Off campus, 285 students gained vital professional experience through internships around the nation and world. Students develop their own projects in order to explore personal and career goals. Another 105 students designed independent study projects, in which they focused on an area of special interest under the guidance of a faculty member. Among them:
Rochelle Immel, a junior, worked for InterStar, a marketing and public relations firm in Ft. Worth, Texas. She conducted research for clients, created databases, and assembled media kits and media analysis data. "This internship has given me background in a field that I knew I was always interested in, but I think I now want to pursue something a bit more creative, though still in the marketing and public relations area," she says.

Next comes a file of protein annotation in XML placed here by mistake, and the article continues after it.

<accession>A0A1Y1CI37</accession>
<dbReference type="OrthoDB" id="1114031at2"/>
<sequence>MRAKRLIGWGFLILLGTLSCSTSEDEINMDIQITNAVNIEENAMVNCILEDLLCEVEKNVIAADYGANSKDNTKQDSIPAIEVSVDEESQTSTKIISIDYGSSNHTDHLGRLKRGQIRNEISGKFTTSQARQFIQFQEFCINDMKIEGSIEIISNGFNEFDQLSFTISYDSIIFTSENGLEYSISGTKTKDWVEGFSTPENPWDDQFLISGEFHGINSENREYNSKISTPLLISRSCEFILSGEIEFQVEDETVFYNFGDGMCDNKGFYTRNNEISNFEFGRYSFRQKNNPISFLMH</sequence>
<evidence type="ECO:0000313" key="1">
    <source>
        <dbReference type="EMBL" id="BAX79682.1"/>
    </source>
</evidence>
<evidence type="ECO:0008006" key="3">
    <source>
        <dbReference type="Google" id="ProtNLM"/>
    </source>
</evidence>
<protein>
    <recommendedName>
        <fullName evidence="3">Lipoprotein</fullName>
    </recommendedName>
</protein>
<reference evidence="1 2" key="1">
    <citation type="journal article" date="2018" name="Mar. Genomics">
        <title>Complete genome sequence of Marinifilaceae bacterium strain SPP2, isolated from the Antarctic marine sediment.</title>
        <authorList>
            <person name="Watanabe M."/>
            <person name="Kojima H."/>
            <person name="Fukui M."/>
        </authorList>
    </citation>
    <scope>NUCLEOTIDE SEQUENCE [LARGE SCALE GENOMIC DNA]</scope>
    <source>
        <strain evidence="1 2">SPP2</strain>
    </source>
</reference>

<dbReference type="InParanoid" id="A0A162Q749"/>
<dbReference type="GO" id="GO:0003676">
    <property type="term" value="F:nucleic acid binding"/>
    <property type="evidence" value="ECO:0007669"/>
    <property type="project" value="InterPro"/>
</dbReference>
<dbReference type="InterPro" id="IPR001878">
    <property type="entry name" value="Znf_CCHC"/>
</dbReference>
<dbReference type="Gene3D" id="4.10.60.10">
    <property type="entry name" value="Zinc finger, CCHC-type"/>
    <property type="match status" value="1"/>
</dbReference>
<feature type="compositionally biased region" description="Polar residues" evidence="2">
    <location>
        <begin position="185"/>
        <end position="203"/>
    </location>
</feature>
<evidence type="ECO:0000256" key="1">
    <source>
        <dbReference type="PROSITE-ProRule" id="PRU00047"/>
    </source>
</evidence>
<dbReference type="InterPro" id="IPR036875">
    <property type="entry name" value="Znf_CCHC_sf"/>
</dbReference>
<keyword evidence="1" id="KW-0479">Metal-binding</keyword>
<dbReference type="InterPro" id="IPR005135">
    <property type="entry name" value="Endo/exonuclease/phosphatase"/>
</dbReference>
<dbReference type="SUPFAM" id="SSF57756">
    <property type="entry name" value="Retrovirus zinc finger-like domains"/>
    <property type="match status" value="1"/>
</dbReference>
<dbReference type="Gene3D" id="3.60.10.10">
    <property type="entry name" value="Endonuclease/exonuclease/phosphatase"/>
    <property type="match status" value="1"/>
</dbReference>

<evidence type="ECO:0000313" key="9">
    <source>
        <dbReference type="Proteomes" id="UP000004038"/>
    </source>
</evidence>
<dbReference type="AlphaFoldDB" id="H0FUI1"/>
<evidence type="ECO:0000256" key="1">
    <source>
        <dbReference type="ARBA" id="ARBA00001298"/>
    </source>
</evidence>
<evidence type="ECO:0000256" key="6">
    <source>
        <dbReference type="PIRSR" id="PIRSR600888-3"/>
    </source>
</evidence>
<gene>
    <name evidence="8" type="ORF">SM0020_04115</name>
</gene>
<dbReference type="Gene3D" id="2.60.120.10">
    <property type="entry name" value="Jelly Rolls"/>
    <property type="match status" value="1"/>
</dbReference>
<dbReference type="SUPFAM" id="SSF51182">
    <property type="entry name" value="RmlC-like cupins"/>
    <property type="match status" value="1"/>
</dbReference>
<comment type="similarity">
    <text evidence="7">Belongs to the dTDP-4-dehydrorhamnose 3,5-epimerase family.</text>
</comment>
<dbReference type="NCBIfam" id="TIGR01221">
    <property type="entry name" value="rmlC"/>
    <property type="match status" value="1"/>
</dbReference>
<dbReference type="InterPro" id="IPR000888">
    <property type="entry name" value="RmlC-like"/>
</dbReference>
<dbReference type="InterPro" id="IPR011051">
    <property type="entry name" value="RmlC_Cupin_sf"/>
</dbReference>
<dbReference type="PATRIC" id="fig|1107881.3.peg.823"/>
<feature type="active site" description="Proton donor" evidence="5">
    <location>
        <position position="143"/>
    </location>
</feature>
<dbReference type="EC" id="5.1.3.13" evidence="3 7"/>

Joe Hilbrich, a junior, interned at the St. Margaret Mercy Rehabilitation Center in Schererville, Indiana, which specializes in adult and pediatric rehabilitation, speech pathology, aquatic therapy, lymphedema treatment and occupational therapy. Joe shadowed as many as eight different therapists throughout the course of a day, and had the opportunity to assist patients with their exercise routines. "I completed a similar internship the previous year, and chose to pursue the occupation of physical therapy. My experiences during these internships have not only reinforced my career plans, but have been rewarding in the sense that I have been fortunate to work with truly inspirational individuals." said Hilbrich. After completing his undergraduate degree at DePauw, Hilbrich plans to attend graduate school and ultimately attain a Doctorate of Physical Therapy.